Tim Byrd
Palm Beach Live Work Play
June 23, 2020

COVID-19’s Impact on the Brain & How to Combat It’s Effects

While we are still learning about the effects of the novel coronavirus, we can already tell that this pandemic certainly is not good for the brain — especially among hospitalized patients, but also for those with milder symptoms, and even those who have not been infected.

Recent data suggests that perhaps a third of those hospitalized are at risk for abnormal blood clotting, which can lead to strokes and heart failure. We also know that the high fevers and inflammation that can result from viral infection can lead to cognitive symptoms similar to those from concussive injuries. All who have spent time in an intensive care unit are at risk for post-ICU cognitive deficits, which studies show can be persistent.

A look at common symptoms of COVID-19 also causes a neuroscientist to worry. Even among those never hospitalized, they include dizziness; loss of taste/smell; impaired consciousness (feeling “out of it”); difficulty in verbal expression; declines in heart and respiratory function; and low blood oxygen over extended periods. None of that is good for the brain.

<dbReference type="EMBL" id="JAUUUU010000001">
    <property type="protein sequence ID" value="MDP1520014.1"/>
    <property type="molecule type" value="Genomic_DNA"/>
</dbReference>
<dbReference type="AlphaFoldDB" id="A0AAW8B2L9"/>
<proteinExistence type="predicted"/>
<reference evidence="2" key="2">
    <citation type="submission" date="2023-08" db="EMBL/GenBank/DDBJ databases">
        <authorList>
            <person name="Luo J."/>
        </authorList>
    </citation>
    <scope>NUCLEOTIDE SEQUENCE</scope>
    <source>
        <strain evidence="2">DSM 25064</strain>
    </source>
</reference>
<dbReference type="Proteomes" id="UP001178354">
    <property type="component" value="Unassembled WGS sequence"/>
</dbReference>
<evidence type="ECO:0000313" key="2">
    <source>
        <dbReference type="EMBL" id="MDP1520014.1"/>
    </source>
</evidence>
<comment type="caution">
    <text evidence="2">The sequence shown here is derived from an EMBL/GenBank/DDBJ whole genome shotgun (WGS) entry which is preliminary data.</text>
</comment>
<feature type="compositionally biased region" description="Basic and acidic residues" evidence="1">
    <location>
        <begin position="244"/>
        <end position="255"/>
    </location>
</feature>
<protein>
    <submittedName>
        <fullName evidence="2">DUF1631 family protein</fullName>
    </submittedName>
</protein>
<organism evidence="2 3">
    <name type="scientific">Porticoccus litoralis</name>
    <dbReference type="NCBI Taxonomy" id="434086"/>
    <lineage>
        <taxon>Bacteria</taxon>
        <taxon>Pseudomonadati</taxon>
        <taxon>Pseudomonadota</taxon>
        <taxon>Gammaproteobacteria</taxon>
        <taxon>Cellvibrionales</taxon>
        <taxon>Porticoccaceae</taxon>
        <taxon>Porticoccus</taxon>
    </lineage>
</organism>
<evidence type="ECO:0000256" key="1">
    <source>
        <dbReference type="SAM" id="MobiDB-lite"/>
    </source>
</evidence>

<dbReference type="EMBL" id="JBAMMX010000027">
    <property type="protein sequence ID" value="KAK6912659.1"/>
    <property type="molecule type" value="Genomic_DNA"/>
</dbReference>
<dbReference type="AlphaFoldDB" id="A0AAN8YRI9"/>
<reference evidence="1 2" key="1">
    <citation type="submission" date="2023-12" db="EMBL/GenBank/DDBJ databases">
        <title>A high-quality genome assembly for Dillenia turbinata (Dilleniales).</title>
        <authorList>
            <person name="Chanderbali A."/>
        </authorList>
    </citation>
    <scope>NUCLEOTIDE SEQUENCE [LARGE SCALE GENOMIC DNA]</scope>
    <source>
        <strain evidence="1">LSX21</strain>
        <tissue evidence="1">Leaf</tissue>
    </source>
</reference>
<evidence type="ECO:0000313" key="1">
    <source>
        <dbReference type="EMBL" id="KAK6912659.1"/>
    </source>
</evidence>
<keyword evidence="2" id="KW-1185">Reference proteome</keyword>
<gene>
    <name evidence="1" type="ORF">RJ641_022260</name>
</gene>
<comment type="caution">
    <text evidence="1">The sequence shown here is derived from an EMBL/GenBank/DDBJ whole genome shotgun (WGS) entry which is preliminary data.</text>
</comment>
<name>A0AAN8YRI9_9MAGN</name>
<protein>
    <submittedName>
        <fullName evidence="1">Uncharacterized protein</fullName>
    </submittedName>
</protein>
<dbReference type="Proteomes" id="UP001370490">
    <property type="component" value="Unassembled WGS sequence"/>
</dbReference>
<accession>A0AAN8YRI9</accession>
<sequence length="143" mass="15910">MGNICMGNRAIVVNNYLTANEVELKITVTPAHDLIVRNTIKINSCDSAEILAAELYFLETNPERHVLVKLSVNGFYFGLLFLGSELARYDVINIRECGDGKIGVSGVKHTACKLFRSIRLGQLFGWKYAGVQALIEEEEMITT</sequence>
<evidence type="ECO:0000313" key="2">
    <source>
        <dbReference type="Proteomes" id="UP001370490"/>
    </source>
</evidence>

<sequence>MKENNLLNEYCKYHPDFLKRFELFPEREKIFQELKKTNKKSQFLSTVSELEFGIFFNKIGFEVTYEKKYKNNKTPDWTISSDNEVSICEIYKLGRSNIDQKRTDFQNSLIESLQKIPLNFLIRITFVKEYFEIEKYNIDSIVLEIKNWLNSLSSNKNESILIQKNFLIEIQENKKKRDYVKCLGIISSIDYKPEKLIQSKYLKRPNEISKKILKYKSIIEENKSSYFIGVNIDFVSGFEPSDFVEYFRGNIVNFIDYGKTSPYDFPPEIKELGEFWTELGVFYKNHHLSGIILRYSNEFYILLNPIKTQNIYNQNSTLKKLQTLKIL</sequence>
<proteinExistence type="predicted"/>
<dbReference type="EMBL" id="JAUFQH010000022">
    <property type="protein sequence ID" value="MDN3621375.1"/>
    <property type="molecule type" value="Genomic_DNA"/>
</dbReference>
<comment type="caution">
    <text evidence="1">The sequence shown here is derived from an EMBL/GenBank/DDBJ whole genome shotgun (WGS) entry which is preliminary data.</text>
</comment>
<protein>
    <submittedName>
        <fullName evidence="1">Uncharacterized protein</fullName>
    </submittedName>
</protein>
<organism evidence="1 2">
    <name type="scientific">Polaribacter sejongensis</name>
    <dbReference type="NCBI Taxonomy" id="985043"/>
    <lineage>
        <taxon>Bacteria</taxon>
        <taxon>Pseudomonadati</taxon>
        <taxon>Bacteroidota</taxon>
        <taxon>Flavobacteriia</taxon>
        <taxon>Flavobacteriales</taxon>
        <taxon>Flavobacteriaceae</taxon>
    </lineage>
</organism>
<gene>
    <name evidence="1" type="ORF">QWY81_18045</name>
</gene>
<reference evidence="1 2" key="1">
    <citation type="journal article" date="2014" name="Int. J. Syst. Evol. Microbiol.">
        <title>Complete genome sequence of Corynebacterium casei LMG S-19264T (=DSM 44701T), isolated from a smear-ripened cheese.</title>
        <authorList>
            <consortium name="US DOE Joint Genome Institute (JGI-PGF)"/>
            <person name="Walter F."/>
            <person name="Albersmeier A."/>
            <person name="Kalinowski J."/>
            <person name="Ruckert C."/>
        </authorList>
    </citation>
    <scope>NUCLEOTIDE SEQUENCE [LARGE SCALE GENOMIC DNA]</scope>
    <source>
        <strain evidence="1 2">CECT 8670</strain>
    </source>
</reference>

Even the uninfected who are following health guidelines (staying at home, maintaining social distance), face cognitive issues. Our brains are healthiest when stimulated. If you are socializing less and staying at home, it’s likely you encounter less cognitive stimulation each day. When your brain has less need to be fast and accurate, its processing slows and gets fuzzier over time. This already is a risk associated with cognitive aging.

The good news is that we can do a few simple things to help our brains, even if staying at home.

Learn New Skills.  This is a great time to start a new hobby, learn a new skill, or maybe dust off that guitar, paint set, or language tapes that have sat unattended for years. Doing new things that demand attention and are progressively challenging flood your brain with beneficial chemicals and fine tunes its operations. Extra tip: the less familiar you are with the activity, the better.

Socialize in New Ways. After a while under lockdown, a sense of isolation sets in. While you can’t go to physical gatherings, this is a great time to re-connect with friends by video or even by phone. Extra tip: When you talk about how things are in your location try to be very descriptive and when others talk try to visualize what they are talking about. Studies show visualization activates many of the same brain circuits as actually being there.

Exercise Your Brain.I’ve spent the past decade with a global team of scientists making the brain exercises in BrainHQ. They’ve been shown effective in more than 100 studies, including those showing gains in standard measures of cognitive ability (e.g., attention, brain speed, memory) as well as in real-world activities (e.g., balance, driving, living independently). Several studies also show they improve mood — addressing depressive symptoms associated with social isolation. Extra tip: You can access them for free through many public libraries and Medicare Advantage plans or you can try them for free at brainhq.com.